Remember those 2 valuable clients? I track data. It can confirm if a visitor stayed on the site long enough to read what you have to say. There are inexpensive services that record where a user “landed” on your site (which page) and how long they stayed there.  If they go to your CV page and spend 4 minutes, they’ve taken the time to read it and that’s positive. Most visitors will stay less than a few seconds because they’re looking for something else. So which visitor(s) are retaining you? Interpreting the data reveals patterns and behavior.  E.g. an attorney from Boston calls you. My data-mining service tells me there were 3 repeat visits to the site originating in Boston, each staying several minutes or more, all on the 2 days preceding the call. See how that works?  100 visitors on those days are meaningless.  The visitor from Boston was the only important traffic on the site.  The site’s consistent traffic pattern reflected a successful strategy.

Breakable Rule 4:  “Website visitors have a short attention span.  Keep writing short and sweet.”  I disagree, in part, as you have probably already ascertained.  (Relevant question: are you still reading this? If so, then the “rule” to “keep text brief or lose the attention of visitors” is false.)

Engagement is necessary to keep people reading what you have to say, but your knowledge is not bite size and doesn’t have to be presented that way. Content on your site should reflect you know what you’re talking about.  Research shows content between 1100-1400 words gets the most attention, which defies the idea of writing short, simplistic articles. Still, any content is better than none.

Breakable Rule 5:  “Color isn’t that important. Keep your design simple.  Black text on white background.”  “Some colors should never be used.”

I’ve visited hundreds of websites to see what works and what doesn’t.  White pages with bold accents (usually red) are ubiquitous because they’re easy to read and decode what’s important. However, an expert witness is not a generalist. There’s no rule that your site must be boring to meet the standard of “conservative design” associated with the sober field of law.  Consider a design that’s bolder in color and imagery associated with your field.  Don’t have one of those sites sporting marble columns, skylines or a variation on the scales of justice. They are already everywhere.  The nature of competition requires being apart from the crowd. Different.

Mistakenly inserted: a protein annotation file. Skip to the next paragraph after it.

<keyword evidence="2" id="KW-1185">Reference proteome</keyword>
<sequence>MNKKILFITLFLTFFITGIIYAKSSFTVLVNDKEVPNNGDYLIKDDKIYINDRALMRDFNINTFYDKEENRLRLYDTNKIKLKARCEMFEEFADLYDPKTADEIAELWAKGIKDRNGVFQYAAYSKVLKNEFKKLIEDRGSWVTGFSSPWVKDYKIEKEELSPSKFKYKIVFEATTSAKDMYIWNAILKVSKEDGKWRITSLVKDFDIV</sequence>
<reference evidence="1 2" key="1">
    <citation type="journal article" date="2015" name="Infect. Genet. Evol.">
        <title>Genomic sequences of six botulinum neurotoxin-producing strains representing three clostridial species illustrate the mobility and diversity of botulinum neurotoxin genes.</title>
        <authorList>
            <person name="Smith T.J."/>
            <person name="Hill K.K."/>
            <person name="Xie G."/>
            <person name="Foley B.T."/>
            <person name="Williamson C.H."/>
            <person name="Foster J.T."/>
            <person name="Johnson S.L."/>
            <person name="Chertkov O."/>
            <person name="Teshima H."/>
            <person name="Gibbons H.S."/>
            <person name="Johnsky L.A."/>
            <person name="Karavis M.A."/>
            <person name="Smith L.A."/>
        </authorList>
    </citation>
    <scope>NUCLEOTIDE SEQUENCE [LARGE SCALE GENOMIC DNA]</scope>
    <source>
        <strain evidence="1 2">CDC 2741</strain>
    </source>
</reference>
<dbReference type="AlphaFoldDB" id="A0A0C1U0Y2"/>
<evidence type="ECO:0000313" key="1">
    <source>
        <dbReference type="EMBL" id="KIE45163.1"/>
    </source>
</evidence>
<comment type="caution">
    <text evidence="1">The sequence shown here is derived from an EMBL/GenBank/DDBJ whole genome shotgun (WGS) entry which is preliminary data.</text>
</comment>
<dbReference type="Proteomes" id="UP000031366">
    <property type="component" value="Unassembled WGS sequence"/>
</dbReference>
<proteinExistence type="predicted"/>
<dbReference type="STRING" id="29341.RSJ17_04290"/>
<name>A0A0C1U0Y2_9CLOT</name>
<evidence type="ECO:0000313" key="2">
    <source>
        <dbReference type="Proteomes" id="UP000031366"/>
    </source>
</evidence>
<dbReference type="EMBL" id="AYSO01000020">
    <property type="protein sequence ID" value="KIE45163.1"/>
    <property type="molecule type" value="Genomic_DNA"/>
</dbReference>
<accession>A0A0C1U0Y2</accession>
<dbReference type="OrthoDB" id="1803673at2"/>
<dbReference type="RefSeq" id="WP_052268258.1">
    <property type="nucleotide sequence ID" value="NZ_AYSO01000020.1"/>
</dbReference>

“Branding” is an association between your practice with a consistent package

  • graphics (e.g. a logo,)
  • color
  • layout
  • phrases

In forensic work, catchphrases are inappropriate.

Given color theory, you already know color can be a powerful way to communicate.  In a verbal profession, non-verbal “words” have added benefits and they probably aren’t what you’re thinking.

Your words can come back to haunt you on the stand.

Color can’t.

So let’s have at it. Green, we know, is Calming, Red means Action (or Aggression), yellow is both dynamic and a warning.  We even have a color language: blue means it’s a “link.”  (Did you try and click on it?) Blue, by the way, is the most frequent color found on websites.  Website design can use or break from these “rules,” which raises the question if the emotional response to certain colors is changing.

One theory about color and business, generally, is that some colors say “take me seriously,” and others the opposite.  Would you rather have a Pink theme or Blue?  (Sexism is everywhere.)  Compare to this: one prominent expert’s site is pink. The entrance to her page is a pink door decorated with a heart. Most of page 2 of her CV is devoted to her congressional testimony and legal analysis in high profile cases. Her site is obviously breaking the rules, and not inhibiting her practice’s success.

Notes Emptor:

* You’ve probably received spam emails from website designers with an aggressive offer for an exciting new website. Quotes run the gamut because there’s no market standard for such work.  Flat fees mean you’ll get what you pay for (their profit margin is acquired by producing as little as possible.) Big prices might mean you pay too much. ($7k isn’t unusual; $300 is unrealistically low. That’s a big range.)

Caveat:

** What happens online stays online (visit the www.waybackmachine.org if you don’t believe me.)  Content can be brought up during cross-examination, so you want to get it right.